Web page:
[The following is an excerpt from Patrick Nabwera’s master’s thesis on missionary attrition among Kenyan missionaries. Keep in mind that all the missionaries in this study are Kenyans. I repeat this reminder only because most of us, both Western and African, have certain stereotypes of “missionary” firmly implanted in our subconscious.]
Every informant listed lack of financial support as a key factor in missionaries leaving the mission. Anyomi (1997, 165), studying missionaries in West Africa, noted that “lack of resources to carry out the missionary task has played part in some missionaries’ early departure from the mission fields.” It is difficult to survive on the mission field without good financial support.
Many local people look to the missionary as one who should meet all their needs, given that “missionary” is a rich title and that missionaries are supposed to have come from a more developed place. When missionaries lack financial support, they are unable to meet basic costs such as rent, food, supporting their immediate family, and helping their target people. Failure to meet the needs of their dependants from home puts a lot of pressure on them. Supporting the extended family is an idea that may be unique to Africans because of our social orientation. Many of the missionaries were very responsible, and there was social expectation to support and guide the family. When a missionary fails to meet such expectation while serving, pressure for departure mounts.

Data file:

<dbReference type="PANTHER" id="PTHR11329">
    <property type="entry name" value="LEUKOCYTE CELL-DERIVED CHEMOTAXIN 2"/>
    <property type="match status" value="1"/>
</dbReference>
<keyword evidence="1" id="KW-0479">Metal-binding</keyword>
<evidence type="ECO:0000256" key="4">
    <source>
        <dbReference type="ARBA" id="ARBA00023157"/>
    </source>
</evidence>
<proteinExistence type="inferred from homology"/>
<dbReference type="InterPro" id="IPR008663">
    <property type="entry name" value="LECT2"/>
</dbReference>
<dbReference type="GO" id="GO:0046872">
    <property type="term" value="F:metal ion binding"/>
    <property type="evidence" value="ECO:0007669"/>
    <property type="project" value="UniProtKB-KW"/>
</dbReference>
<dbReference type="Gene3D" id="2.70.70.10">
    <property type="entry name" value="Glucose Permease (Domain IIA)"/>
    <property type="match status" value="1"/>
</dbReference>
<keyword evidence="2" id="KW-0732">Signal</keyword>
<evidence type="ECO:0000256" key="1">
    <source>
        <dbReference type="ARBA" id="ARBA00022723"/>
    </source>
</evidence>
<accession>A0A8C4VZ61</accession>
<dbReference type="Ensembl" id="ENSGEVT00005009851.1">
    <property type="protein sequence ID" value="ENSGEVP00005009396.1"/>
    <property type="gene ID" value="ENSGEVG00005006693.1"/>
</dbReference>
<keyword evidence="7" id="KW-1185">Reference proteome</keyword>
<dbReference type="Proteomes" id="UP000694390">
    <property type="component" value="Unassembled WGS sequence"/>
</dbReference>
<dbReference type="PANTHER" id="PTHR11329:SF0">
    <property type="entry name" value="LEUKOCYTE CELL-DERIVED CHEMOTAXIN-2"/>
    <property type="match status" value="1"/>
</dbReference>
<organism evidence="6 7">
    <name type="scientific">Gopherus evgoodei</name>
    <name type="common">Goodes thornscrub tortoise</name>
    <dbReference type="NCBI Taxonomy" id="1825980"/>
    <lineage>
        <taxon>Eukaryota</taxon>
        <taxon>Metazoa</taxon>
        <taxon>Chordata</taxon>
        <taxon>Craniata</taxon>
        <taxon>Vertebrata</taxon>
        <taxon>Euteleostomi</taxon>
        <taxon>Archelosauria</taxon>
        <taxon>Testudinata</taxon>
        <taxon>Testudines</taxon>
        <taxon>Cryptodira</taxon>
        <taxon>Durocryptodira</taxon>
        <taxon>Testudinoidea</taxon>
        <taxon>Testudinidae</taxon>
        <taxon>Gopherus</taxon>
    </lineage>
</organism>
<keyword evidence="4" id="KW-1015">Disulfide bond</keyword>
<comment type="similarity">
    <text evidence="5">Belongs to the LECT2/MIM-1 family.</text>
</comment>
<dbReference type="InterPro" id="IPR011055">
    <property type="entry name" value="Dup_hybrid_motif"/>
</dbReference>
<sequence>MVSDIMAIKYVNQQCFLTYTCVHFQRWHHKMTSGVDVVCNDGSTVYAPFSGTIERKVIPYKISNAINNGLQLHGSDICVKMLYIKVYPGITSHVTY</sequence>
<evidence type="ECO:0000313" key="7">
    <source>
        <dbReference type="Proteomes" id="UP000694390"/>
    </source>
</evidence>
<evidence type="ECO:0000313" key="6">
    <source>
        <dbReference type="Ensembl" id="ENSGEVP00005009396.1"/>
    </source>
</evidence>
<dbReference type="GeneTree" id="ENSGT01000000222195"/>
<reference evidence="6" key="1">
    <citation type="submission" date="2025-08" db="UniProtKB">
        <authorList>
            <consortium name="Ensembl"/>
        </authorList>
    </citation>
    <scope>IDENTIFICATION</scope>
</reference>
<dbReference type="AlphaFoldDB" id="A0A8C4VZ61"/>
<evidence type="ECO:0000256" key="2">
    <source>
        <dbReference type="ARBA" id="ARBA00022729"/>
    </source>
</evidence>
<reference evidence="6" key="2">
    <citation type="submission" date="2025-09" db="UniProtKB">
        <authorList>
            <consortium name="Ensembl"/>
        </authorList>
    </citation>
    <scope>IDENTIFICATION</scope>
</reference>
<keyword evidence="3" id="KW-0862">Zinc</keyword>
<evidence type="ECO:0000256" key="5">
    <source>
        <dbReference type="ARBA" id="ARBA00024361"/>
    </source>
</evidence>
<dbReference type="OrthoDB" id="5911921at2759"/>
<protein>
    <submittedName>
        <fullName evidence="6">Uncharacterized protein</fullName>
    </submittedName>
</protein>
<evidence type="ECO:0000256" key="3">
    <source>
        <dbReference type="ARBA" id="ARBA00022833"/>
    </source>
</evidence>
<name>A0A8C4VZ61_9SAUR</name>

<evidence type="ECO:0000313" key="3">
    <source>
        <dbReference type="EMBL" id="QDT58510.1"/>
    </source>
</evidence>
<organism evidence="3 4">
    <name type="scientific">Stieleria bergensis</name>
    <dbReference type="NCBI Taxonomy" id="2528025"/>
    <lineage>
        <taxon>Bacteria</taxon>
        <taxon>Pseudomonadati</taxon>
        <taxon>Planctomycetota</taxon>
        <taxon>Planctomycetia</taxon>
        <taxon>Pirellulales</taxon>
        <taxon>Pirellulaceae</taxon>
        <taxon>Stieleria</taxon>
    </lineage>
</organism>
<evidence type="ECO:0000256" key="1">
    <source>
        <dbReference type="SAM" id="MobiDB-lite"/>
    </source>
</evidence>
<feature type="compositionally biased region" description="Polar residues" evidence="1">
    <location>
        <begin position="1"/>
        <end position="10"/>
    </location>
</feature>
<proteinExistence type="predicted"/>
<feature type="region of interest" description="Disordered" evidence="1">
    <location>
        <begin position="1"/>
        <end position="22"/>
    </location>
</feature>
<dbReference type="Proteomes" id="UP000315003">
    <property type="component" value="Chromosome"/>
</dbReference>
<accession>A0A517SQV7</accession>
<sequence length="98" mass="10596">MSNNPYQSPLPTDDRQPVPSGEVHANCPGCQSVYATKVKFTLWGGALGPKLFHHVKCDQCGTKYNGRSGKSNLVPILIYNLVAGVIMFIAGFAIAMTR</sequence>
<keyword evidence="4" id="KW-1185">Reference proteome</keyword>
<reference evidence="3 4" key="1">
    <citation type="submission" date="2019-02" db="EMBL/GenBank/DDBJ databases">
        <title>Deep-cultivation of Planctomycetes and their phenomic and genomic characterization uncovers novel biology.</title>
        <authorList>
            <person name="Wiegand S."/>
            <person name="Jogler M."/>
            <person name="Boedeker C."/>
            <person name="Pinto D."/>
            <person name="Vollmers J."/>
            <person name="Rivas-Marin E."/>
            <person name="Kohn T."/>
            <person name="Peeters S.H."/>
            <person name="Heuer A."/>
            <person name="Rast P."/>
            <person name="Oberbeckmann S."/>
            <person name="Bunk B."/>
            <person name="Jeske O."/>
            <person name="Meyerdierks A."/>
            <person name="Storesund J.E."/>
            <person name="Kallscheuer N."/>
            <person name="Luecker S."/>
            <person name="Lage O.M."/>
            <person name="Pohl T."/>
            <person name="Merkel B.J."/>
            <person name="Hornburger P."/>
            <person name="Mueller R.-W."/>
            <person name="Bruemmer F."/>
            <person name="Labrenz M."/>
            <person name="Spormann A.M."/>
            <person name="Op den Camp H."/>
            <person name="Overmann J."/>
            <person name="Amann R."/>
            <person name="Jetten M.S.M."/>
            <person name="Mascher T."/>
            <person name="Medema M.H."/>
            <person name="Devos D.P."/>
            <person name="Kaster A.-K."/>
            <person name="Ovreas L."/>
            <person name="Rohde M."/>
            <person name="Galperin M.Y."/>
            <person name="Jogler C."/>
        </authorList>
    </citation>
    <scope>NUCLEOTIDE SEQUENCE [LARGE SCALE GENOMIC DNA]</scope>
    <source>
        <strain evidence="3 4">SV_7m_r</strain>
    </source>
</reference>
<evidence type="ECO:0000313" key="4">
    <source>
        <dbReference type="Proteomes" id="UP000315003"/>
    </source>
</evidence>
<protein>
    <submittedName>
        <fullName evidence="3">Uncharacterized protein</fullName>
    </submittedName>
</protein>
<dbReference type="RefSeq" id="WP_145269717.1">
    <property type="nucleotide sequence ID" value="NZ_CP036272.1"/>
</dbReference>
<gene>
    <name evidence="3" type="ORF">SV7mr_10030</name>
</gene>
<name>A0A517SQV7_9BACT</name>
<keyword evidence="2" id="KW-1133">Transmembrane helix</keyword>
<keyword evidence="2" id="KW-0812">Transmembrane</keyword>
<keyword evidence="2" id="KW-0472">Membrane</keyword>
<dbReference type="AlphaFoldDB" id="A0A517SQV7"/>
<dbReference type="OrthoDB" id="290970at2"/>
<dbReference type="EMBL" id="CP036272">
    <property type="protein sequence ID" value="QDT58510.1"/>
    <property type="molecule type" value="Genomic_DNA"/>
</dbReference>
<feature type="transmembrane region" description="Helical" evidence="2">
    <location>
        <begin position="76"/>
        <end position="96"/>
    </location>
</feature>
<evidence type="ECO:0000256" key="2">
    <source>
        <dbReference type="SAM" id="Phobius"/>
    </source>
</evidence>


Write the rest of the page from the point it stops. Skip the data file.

Some could not even meet their own needs, leave alone the needs of others who look to them. One departing missionary advised an incoming missionary, “If you are not careful, you can even go naked in this work.” Another missionary observed that missionaries often operate in debt, an embarrassing situation, especially in the villages where they work. This lack of financial support makes some missionaries fall into the temptation of looking for jobs elsewhere (what they called “green pastures”) or choosing to serve with the churches back at home outside the unreached context. Lack of financial support led one victim who left to say, “it is better to go and look for work elsewhere or go and preach at home.”
Anyomi, Seth. 1997. Attrition in Ghana. In Too valuable to lose, ed. William D. Taylor, 61-170. Pasedena, CA: William Carey Library
© Patrick Nabwera 2008
Comment [Ben]: The idea of raising support frankly scared me away from formal missions (especially since we’ve already got multiple missionaries on both sides of the family.) My school also recently lost a key faculty member here because of financial difficulty (all Western faculty have to raise their own salary). As Patrick notes, African missionaries face additional pressure due to more limited revenue sources and pressures from cultural responsibilities to their extended family. Those who follow God’s call to missions are often the best and brightest of their extended families; these families pin their future hopes on the education and potential work opportunities of these shining stars. The missionary’s answer to the call to go to an unreached people group can be a serious blow to those hopes. At the same time, the missionary never gives up his responsibility to provide for extended family members who might be dependant on them.
Another point that emerges from this study is the need for respectability among the people they are trying to reach. It’s one thing to live simply, but what kind of God leaves his people to beg? The implications of these outside perceptions have to be carefully negotiated by African missionaries.
Patrick adds: Having to raise support in our context is especially daunting since many still see pioneer missions as belonging to the West. At one time, I thought I was better off “not begging.” This was part of the cost of leaving my career, which would have at least paid a stable salary. I do not forget though, the joy of following Him who gave his life for the unreached. Recently as I was praying for our new move to Mozambique, this thought came to my mind—–“When God marks a race before us, he will give us all we need to run that race.”